What an extraordinary thing to say! To retain one card may be different from all the other cards. The great difficulty of this whole work is to make a completely harmonious pack; that is why I wrote so strongly about the private Private View.

Your feeling about having no forms and faces is merely symptomatic of modern soul-sickness. It is lack of confidence in one's creative powers. It is the root of homo-sexuality as understood in this country and of all these crazy movements, the Neo-Thomists, and the Buchmanites and the Dadaists and the Surrealists. Picasso took it far enough; he tried to paint a chair which could not be any particular chair, and must therefore have no colour and no form, but as every chair, in order to be a chair, must have a support for the human frame, he did a horizontal line. But this is metaphysics and not art; all these half-sexed, half- witted people, sicklied o'er with the pale caste of thought, I cannot believe that any of them will ever command either the Exeter, the Ajax or the Achilles, and any man who is not potentially capable of doing that, is not a man at all; he may be some kind of pudding, and I hold no brief against puddings, but all these people who resent simplicity resent manhood, they weave their own onanistic web of nastiness; these are the shells cast off from the Tree of Life, these are the larvea of abomination. It has been your evil fortune to have far too much to do with such people without a proper clinical training, such as would have enabled you to diagnose their malady; they have small orts of cleverness without any breadth of vision or balance, without the sense of space, of nature, of fresh air. Their fiddling little ingenuities appeal to you rather as a chess problem or a jig-saw puzzle appeals to some of us in moments of idleness, but you did not have the psychological and pathological knowledge to keep you from making the fatal false step over the precipice of common sense; you have taken these abortive insects seriously. It is perfectly true in one sense to say that the only thing to be done is to fill up some stupid official paper correctly, but that is only true within the universe of discord of that paper, and the belief in thee artificial ingenuities is liable to become a nightmare, and that is when you do have to say "It's nothing but a pack of cards."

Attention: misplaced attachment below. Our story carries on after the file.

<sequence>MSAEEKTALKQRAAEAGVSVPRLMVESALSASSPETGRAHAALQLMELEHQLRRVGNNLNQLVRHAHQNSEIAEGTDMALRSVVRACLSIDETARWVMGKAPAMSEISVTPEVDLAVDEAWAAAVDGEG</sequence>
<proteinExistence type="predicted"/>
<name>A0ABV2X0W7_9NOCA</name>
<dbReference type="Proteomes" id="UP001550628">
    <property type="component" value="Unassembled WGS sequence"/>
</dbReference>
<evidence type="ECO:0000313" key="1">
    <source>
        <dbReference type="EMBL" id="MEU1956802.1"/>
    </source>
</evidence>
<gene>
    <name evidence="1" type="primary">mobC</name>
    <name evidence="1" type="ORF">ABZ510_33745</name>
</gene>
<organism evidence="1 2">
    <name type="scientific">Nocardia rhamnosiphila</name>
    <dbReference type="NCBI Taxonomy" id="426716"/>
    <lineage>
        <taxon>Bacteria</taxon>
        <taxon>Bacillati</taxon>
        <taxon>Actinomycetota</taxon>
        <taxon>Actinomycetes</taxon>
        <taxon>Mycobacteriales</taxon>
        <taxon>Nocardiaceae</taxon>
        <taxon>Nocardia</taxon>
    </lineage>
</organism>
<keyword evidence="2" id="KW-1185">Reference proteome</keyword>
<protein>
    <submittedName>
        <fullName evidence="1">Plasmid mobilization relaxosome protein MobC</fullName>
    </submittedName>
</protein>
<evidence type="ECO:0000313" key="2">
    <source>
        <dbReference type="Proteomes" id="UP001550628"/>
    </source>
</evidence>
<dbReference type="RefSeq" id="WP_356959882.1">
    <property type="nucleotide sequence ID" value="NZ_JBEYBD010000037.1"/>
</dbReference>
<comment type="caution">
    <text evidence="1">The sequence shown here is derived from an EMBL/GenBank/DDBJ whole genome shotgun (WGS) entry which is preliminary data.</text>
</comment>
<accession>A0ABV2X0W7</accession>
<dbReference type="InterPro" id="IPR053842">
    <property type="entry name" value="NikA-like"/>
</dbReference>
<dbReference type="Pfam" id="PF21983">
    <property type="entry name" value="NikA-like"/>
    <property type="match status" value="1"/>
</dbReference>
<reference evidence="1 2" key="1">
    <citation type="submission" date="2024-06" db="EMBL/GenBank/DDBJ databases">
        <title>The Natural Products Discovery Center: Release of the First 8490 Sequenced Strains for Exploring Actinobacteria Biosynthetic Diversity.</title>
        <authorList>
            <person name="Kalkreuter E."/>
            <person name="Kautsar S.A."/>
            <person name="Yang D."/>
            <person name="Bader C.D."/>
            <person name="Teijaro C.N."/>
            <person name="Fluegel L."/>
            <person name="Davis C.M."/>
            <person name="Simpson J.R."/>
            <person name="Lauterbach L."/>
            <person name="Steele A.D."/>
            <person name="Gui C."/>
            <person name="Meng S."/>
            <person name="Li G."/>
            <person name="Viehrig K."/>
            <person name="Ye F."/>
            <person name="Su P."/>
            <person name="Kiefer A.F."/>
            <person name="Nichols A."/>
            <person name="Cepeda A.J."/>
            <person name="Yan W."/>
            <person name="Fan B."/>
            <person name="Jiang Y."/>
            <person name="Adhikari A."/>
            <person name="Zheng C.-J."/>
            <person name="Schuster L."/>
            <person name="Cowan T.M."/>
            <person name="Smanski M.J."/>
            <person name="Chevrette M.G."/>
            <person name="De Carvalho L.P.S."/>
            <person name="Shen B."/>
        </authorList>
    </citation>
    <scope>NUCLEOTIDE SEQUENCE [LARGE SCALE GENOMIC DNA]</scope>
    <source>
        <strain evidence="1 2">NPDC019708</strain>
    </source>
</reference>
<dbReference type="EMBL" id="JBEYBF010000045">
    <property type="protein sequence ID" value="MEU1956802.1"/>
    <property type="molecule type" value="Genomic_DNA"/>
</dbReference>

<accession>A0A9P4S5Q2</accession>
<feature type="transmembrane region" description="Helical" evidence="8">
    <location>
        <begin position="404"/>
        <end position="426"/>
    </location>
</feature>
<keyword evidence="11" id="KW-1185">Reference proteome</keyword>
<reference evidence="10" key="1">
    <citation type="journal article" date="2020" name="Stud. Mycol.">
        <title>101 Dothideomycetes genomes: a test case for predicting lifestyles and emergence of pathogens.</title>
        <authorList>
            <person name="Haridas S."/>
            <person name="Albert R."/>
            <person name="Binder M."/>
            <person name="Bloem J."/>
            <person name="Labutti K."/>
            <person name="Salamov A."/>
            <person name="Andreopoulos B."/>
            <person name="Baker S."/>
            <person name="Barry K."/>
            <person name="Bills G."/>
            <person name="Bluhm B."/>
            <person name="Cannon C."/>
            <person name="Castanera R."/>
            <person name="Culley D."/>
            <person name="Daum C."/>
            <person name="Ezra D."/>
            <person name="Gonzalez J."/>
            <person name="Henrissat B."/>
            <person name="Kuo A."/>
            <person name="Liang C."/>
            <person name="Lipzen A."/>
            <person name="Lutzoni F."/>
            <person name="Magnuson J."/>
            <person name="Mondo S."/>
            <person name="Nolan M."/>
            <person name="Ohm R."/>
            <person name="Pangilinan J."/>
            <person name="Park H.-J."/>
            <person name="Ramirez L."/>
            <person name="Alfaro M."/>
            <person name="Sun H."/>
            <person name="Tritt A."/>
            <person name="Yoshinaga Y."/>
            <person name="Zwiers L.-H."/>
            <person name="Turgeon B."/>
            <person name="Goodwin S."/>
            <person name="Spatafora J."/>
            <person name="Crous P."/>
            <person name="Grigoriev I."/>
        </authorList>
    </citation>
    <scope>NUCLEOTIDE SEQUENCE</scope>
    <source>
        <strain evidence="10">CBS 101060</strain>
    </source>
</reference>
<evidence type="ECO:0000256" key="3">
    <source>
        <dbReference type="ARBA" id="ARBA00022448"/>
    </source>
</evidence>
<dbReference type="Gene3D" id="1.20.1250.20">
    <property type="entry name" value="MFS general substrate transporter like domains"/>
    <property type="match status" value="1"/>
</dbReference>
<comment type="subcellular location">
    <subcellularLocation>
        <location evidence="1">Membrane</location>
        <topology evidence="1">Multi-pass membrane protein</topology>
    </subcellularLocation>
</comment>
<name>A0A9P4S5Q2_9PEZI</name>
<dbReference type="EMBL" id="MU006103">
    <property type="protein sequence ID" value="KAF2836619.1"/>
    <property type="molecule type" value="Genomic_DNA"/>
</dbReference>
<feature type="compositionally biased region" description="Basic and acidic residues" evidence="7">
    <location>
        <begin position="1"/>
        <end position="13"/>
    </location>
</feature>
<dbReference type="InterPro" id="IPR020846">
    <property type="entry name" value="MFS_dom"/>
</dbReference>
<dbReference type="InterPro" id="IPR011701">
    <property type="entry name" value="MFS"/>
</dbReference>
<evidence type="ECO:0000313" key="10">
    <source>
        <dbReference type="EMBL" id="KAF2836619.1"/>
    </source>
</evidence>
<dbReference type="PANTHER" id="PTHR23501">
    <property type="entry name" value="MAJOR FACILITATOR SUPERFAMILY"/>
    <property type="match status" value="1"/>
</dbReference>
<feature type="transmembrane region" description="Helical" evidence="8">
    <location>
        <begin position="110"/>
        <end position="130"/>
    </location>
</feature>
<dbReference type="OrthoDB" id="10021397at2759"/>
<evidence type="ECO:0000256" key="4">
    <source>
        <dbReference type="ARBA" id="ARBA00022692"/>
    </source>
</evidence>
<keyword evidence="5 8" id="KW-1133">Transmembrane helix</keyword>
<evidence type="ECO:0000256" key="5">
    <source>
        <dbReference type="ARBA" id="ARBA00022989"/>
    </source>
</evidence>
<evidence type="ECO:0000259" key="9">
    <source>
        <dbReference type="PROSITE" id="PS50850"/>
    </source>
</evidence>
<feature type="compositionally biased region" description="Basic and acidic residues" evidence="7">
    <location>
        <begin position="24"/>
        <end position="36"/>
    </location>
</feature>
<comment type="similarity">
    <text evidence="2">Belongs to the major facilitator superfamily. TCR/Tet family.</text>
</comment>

The whole world as I see it is at present lost in constipations of this kind; the real needs of humanity are what they have always been, food, shelter, love and freedom. That, roughly speaking, is the general true will of the species, and all devices, which are not subservient to this will, are errors.

To return to `Adjustment'; those birds bother me very much. I don't think they belong. I think they come from Noah's Ark. It would be better to simplify this card by leaving them out altogether. I feel sure that when you get the Venus and Saturn dancing motive firmly in your mind, you will produce a lady whom you will like better.

I must emphasise that this fear of faces is an appalling symptom of cowardice. It is surely a natural instinct to connect expression with moral ideas, and it is moral ideas, or more correctly magical ideas, that you are out to illustrate. It did not matter so much in this particular card because of the tradition of Justice being blind, but on the other hand, the masking of the face suggests deceit which is the absolute opposite of the intention of the card; it was the familiars of the Inquisition, it was the Vehngericht that administered what they called Justice, hooded. Impartiality is a lovely idea, but it doesn't get you very far; if the impartial person may be impersonated by a demon of malignant darkness. I will now try to do you something about Mohammed.

Love is the law, love under will,

Yours fraternally,

[Aleister Crowley]














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Published on: 2005-08-18 (1689 reads)